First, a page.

Address: 76 Fairford Street West
Also known as: Land Titles Office Building
The Moose Jaw Land Titles building is a Municipal Heritage Property located at 76 Fairford Street West in Moose Jaw. The designation applies to a one-storey brick building located on five city lots downtown Moose Jaw.
The heritage value of the Moose Jaw Land Titles Building resides in its association with growth and prosperity in the Moose Jaw region. It played a pivotal role in the transfer of land titles in that region at the turn of the century. The Dominion government’s promotion of western settlement after the completion of the trans-continental railway in 1885, and the creation of Saskatchewan in 1905 resulted in a huge influx of prairie settlers. The increasing number of settlers led to the need for a network of Land Titles Offices across the province. As a result this building was constructed by the province in 1910 and expanded in 1922.
The heritage value of the Land Titles Building also lies in its architecture. The building was designed by prominent Regina architects Storey and Van Egmond and built by the Navin Brothers. The building’s style evokes Georgian classicism through the fan shaped windows, Doric columns, and prominent cornice. Storey and Van Egmond used this style for several land titles buildings across the province. It also evokes permanency; something the government thought was essential to portray safety and security to those purchasing titles to new agricultural land in the West.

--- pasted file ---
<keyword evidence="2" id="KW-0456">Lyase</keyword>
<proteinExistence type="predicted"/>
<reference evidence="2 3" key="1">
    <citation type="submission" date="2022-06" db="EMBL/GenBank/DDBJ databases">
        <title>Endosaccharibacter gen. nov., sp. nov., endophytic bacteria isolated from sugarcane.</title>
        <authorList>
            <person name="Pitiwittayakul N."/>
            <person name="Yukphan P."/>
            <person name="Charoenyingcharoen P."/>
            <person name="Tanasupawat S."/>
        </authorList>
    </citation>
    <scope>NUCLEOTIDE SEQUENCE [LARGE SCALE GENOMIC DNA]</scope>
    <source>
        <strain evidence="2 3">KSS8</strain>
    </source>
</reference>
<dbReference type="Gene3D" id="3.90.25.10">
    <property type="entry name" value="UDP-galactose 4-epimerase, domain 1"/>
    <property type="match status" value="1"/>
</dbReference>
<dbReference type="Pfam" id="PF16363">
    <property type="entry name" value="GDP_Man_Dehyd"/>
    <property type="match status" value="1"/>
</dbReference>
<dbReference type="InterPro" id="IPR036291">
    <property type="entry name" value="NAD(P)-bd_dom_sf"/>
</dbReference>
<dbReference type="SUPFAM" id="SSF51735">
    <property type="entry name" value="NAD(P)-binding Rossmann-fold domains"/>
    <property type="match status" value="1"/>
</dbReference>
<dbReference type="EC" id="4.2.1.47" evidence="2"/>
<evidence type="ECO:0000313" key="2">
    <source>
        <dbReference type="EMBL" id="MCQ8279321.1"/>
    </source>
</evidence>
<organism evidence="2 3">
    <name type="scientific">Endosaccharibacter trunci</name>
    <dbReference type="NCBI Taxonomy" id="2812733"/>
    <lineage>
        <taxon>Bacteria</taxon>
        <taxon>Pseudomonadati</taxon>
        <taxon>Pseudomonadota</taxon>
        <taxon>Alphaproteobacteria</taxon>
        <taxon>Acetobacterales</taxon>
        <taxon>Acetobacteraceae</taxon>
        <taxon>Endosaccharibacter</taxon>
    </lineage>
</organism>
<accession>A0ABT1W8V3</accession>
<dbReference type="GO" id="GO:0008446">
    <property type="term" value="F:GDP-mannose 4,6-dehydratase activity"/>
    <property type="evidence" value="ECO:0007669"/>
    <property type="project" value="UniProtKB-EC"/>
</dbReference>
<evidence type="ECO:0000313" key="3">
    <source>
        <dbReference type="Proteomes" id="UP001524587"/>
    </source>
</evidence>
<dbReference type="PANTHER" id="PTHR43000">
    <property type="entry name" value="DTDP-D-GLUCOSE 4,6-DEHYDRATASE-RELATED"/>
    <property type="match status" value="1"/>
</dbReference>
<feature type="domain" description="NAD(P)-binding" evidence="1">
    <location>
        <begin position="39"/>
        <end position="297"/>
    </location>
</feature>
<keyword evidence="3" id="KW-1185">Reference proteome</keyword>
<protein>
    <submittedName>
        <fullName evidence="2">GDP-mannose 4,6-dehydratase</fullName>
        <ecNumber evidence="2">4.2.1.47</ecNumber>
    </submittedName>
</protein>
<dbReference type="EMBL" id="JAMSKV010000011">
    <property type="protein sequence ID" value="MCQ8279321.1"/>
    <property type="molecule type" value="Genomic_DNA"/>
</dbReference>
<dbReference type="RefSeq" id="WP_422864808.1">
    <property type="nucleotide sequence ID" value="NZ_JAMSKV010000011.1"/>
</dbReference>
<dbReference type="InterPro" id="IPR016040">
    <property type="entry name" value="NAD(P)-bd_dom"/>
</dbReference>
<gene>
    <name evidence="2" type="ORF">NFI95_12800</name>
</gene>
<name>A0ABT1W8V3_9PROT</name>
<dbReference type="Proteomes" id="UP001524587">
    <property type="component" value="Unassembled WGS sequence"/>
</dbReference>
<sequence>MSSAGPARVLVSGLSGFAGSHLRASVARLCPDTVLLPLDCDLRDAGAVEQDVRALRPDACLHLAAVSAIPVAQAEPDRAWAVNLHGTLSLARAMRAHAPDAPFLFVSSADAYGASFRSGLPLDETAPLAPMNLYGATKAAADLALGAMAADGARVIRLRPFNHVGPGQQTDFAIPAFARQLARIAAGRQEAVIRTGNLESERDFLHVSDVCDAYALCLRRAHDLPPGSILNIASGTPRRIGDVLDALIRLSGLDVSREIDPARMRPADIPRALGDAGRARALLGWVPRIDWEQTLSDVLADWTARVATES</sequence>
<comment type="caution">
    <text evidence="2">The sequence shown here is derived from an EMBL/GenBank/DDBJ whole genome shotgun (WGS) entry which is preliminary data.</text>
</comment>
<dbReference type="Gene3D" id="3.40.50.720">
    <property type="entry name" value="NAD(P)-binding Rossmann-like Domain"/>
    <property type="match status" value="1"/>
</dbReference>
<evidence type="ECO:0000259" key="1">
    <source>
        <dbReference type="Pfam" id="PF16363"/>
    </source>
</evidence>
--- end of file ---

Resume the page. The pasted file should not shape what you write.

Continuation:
City of Moose Jaw Bylaw No. 4987 of 1997.
The heritage value of the Moose Jaw Land Titles Building resides in the following character-defining elements:
- those elements that reflect permanence and security such as the brick and Tyndall stone construction;
- those interior elements that reflect the use of the building as a land titles office such as the interior office partitions, marble floors, high ceiling, and fire-proof design;
- those architectural features that reflect the Georgian classical style such as the arched windows, Greek Doric columns adorning the main entrance and prominent cornice;
- the intermittent use of brick and Tyndall stone.
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